A picture is worth 1000 words Let me say first of all that I have had my issues with NGC. In a hobby where a subjective opinion (eye appeal is 1/4th of grade consideration) can mean the difference in a one point grade change and hence THOUSANDS of dollars, it can be quite frustrating when my taste or what appeals to my eye seems to differ from the graders. My coin comes back MS66 worth $400 and it looks like an MS67 $4000 coin to me. After a day of shrugging off the disappointment, I just live with it. I still have a coin that reflects my tastes and I probably wasn't gonna sell it anyhow, so why get worked up? Bodybags...when I see my grades posted I'm always disappointed to get an ungraded coin sent back. The fact is, I paid for their professional opinion ( includes receiving & shipping clerks, warehouse people, coin handlers, computer personelle, secrataries and graders etc) if my coin does not meet the criteria for their quality standards, then it gets sent back with an explanation. I can honestly say that about 95-99% of the time they are right and saw something I missed. By the way, since I have bought a 20X loupe and bought a numismatic library to further educate myself on coins..I have had only 1 bodybag in the last 3 years !! Quality Control....we live in an imperfect world and once in a while the flaws come our way. I'm amazed that with a company that encapsulates 100's of thousands of coins annually that they are as efficient as they are. We also must keep in mind who is ultimately at fault. NGC does not own a plastics shoppe. A lacking bevel or mis-sized label is an error in the production and QC of their supplier. If they had to visually inspect every slab and insert that was sent to them, we'd be lucky to get our coins back in 6 months !! Professionalism...I have had 3 coins out of hundreds that had problems that were undoubtedly NGC's fault. One was a spelling error and the other 2 were foreign gold coins that had the wrong mintmark. I WENT TO THE PROPER FORUM..I called them and spoke with some thoroughly professional and apologetic individuals on the phone. The situation was rectified without costing me a penny..I simply mailed them back with a submission, they fixed the labels and re-holdered them without charge and mailed them back to me with my graded submission... I know that many who write in the journals are relatively new collectors and I really enjoy reading your posts. The enthusiasm and joy at your new acquisitions is contagious and keeps my own personal passion for the hobby alive. If I may be so bold, a few suggestions? an old, old saying in the hobby: Buy the book before you buy the coin. Measure the upside and downside of a coin before you submit...if a coin is likely to grade 68 or 69 and have a value of $25-30, why would you pay $15 to get it slabbed? You'd have to own it 20 years for that coin's value to jump to $45. Also, I highly recommend to everyone to go to the NGC Chat Boards and ask questions. There are dozens of lifetime collectors who are always willing to advise and teach..many Big Auction dealers, owners of legendary collections and even former graders....the value of the knowledge they share can literally be seen in your collections value and the money you save avoiding common mistakes... I hope nobody takes any offense from this, I enjoy all of you here in the community..I'd hate to see you get frustrated and give up on a hobby that you've enjoyed so much without first getting a different perspective....as always, Happy Hunting...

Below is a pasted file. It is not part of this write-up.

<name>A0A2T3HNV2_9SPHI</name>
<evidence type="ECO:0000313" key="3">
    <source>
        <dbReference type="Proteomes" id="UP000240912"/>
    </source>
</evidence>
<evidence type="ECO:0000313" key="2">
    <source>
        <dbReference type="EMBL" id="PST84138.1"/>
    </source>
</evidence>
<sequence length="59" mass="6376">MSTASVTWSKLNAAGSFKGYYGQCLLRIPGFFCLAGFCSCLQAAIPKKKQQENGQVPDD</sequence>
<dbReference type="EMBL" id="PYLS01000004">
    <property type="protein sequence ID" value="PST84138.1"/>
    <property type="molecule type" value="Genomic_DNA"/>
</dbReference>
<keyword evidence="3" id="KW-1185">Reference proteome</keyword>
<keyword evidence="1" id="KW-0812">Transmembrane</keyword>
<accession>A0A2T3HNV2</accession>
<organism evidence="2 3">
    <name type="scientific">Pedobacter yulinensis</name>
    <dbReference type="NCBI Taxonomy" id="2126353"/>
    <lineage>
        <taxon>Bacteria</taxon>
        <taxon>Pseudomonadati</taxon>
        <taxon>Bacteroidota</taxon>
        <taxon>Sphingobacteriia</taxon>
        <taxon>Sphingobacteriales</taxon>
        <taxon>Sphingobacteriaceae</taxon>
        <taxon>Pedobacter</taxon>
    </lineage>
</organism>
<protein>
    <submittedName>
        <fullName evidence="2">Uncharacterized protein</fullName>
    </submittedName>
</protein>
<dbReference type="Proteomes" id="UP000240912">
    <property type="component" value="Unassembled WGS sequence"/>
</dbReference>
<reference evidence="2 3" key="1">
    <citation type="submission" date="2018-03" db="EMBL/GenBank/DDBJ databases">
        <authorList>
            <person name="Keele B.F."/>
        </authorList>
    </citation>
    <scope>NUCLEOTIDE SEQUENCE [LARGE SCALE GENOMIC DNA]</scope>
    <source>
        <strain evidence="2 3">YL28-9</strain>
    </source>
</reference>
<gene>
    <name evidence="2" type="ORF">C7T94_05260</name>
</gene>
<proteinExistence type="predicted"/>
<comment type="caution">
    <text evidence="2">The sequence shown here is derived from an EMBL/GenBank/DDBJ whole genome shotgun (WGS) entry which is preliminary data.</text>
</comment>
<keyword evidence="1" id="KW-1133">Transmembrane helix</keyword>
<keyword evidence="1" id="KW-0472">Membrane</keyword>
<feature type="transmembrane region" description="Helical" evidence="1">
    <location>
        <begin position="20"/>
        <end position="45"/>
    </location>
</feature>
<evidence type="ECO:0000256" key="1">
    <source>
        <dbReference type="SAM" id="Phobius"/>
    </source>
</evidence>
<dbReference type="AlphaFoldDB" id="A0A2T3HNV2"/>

jackson64

jackson64

07/28/2009